This portable test set by Leeds and Northup is in the Greenslade Collection. Similar sets were made and sold by L&N for most of its careedr. A later model was sold in 1950 for $140. I used sets like this in the introductory laboratory for many years in an experiment to measure the temperature coefficient of resistance of copper wire.
   The Queen Acme Portable Testing Set at the left was adjusted to 1/5 % precision at 20ºC on March 1, 1909. The galvanometer in the lower left corner has been lost, and there are connections to an external meter. The device is very much like early versions of the Leeds & Northrup test set in the picture above. 
   The very large (and heavy!) Wheatstone Bridge at the right was made by Otto Wolff of Berlin, probably in the nineteen twenties. It has four rotating dials marked X.1, X1, X10 and X100, plus various ratio dials. 

   The coils are made of Manganin, and it is started to be "richtig bei 20ºC".

   This lovely instrument was given to the Greenslade Collection by Daniel Chaucer.


 The bridge at the right is listed in the 1907 "Electrical Measuring Instruments" catalogue of the Leeds & Northrup Company as "

  The rheostat coils are adjusted to an accuracy of 1/10th %. The rheostat is on the improved decade plan... There are four decades and the values are 9(1 + 10 + 100 + 1000). The ratio coils are adjusted to an accuracy of 1/20th %. They are 10,000, 1000, 100, 10, and 1. They are arranged on the improved plan ..."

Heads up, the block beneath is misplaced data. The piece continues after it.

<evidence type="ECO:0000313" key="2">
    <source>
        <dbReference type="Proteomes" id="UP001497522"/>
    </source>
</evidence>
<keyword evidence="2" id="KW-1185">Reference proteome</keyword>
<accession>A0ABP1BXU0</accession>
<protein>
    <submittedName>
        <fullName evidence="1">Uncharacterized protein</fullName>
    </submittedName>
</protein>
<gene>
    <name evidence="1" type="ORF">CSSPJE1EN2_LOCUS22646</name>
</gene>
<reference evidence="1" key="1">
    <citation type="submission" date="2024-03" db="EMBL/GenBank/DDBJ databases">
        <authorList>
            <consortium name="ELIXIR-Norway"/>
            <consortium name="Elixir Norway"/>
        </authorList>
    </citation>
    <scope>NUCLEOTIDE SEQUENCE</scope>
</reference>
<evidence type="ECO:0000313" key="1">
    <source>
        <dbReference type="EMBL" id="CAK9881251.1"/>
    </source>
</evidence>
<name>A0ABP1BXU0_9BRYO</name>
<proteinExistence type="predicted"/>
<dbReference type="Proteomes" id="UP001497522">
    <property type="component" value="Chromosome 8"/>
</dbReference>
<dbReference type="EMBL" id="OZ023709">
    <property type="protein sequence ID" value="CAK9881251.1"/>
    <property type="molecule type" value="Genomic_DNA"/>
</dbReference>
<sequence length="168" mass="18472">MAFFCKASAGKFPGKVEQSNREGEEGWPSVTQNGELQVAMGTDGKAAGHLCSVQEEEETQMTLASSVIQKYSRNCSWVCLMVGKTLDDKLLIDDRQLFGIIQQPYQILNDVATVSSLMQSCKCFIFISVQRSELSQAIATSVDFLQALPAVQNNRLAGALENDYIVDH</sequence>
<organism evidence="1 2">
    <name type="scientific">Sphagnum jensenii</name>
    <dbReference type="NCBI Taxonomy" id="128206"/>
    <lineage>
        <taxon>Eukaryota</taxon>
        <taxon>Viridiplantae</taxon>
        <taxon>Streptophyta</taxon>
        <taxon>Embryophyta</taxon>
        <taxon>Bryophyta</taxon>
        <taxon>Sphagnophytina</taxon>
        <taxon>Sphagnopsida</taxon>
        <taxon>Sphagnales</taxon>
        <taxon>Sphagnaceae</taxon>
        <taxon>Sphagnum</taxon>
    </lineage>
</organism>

The instrument is in the Greenslade Collection.

   The Leeds & Northrup Model 4250 Wheatsone Bridge at the left is a more  modest version of the instrument above.  
   It is in the apparatus collection of Antioch University in Yellow Springs, Ohio and its serial number suggests that it was made about 1930, when it cost $60.

   The appearance of the instrument shows the difficulty of making site visits. The apparatus generally needs some gross cleaning, which is quite difficult for a plug-type instrument. Next time I will carry an old toothbrush to remove the dust from between the contact blocks.

REFERENCE: Thomas B. Greenslade, Jr., "Nineteenth Century Textbook Illustrations (XXIII) The Rheostat", Phys. Teach., 16, 301-302 (1978)